--- --- ---

    I checked out Professor Messer and he is amazing! Truly a remarkable individual. Thank you for the link to that McAfee article, definitely a great read as well! It is very nice to read all of the positive words and reassurance here. Yea Quake was an amazing game series but I could never get too good at any of the shooter games haha. It's so great to have so many different successful people here giving me their guidance. Like I said, I can't thank you all enough! :)

    --- --- ---

    So working with a "game plan" here I should start with Microsoft MTA Certification followed by COMPTIA A+ Certification as my first two steps in the right direction? I know time is precious and I've been looking at other entry-level certification paths but it definitely seems like these first two are a great starting point for someone like me who is new to everything. Any other pointers? If it helps I will say that job wise it would be nice to land something that starts at around $50k at the least. I know it's not about the money but I definitely don't wanna take a severe "pay cut" or take a job that will just have me outsourced in a year or two.
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    PCTechLincPCTechLinc Member Posts: 646 ■■■■■■□□□□
    Disclaimer: I only read your summary.

    I personally can't relate to your story, as I've been involved with computers since I was 5. I can, however, share quite a few stories about former students of mine that had career-changes at 50+ (I won't, because I tend to be long-winded). I can say that with their following suggestions that others and myself gave them, they were able to get better than entry-level tech positions. One gets to work from home doing end-user tech support (jealous of working from home there), and another ended up in a tech supervisory role (not as strong in the technical realm). So I can say that it's never too early or too late; what matters most is where you want to be, and how much motivation to get there.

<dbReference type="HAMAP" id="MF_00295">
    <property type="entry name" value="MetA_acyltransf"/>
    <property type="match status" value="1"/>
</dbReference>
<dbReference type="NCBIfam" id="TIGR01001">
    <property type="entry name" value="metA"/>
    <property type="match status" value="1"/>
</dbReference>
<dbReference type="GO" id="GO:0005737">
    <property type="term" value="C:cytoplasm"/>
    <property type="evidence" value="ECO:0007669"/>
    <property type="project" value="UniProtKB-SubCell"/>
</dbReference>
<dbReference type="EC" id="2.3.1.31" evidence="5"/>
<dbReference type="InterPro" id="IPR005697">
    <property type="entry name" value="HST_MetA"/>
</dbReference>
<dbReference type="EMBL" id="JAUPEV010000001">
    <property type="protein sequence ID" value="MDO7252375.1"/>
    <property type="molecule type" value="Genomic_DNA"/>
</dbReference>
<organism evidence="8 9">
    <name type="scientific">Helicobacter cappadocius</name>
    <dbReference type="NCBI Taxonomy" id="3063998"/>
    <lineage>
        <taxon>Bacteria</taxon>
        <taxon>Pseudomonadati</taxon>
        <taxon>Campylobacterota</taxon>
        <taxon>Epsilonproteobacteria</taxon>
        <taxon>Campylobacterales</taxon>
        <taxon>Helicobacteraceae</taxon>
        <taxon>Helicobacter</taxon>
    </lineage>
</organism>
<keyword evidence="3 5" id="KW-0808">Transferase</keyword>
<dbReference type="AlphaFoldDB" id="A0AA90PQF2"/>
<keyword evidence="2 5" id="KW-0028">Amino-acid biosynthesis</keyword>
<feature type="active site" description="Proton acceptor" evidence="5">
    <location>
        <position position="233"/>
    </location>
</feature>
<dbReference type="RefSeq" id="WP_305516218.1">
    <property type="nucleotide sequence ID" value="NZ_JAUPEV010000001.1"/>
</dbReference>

Master of Business Administration in Information Technology Management - Western Governors University
    Master of Science in Information Security and Assurance - Western Governors University
    Bachelor of Science in Network Administration - Western Governors University
    Associate of Applied Science x4 - Heald College
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    scaredoftestsscaredoftests Mod Posts: 2,780 Mod
    *Only read your summary as well. I started at 31 in my IT career. Volunteered to become my lab's IT person(I was also the Data Management assistant). What a great experience that was! You can do it. Just be open to all learning!
    Never let your fear decide your fate....
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    EANxEANx Member Posts: 1,077 ■■■■■■■■□□
    If nothing else, you write like an IT professional. A lot of them won't use ten words when a hundred will do. I skipped to the end as well. For a newbie, A+/Net+ is a good place to start.
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    josephandrejosephandre Member Posts: 315 ■■■■□□□□□□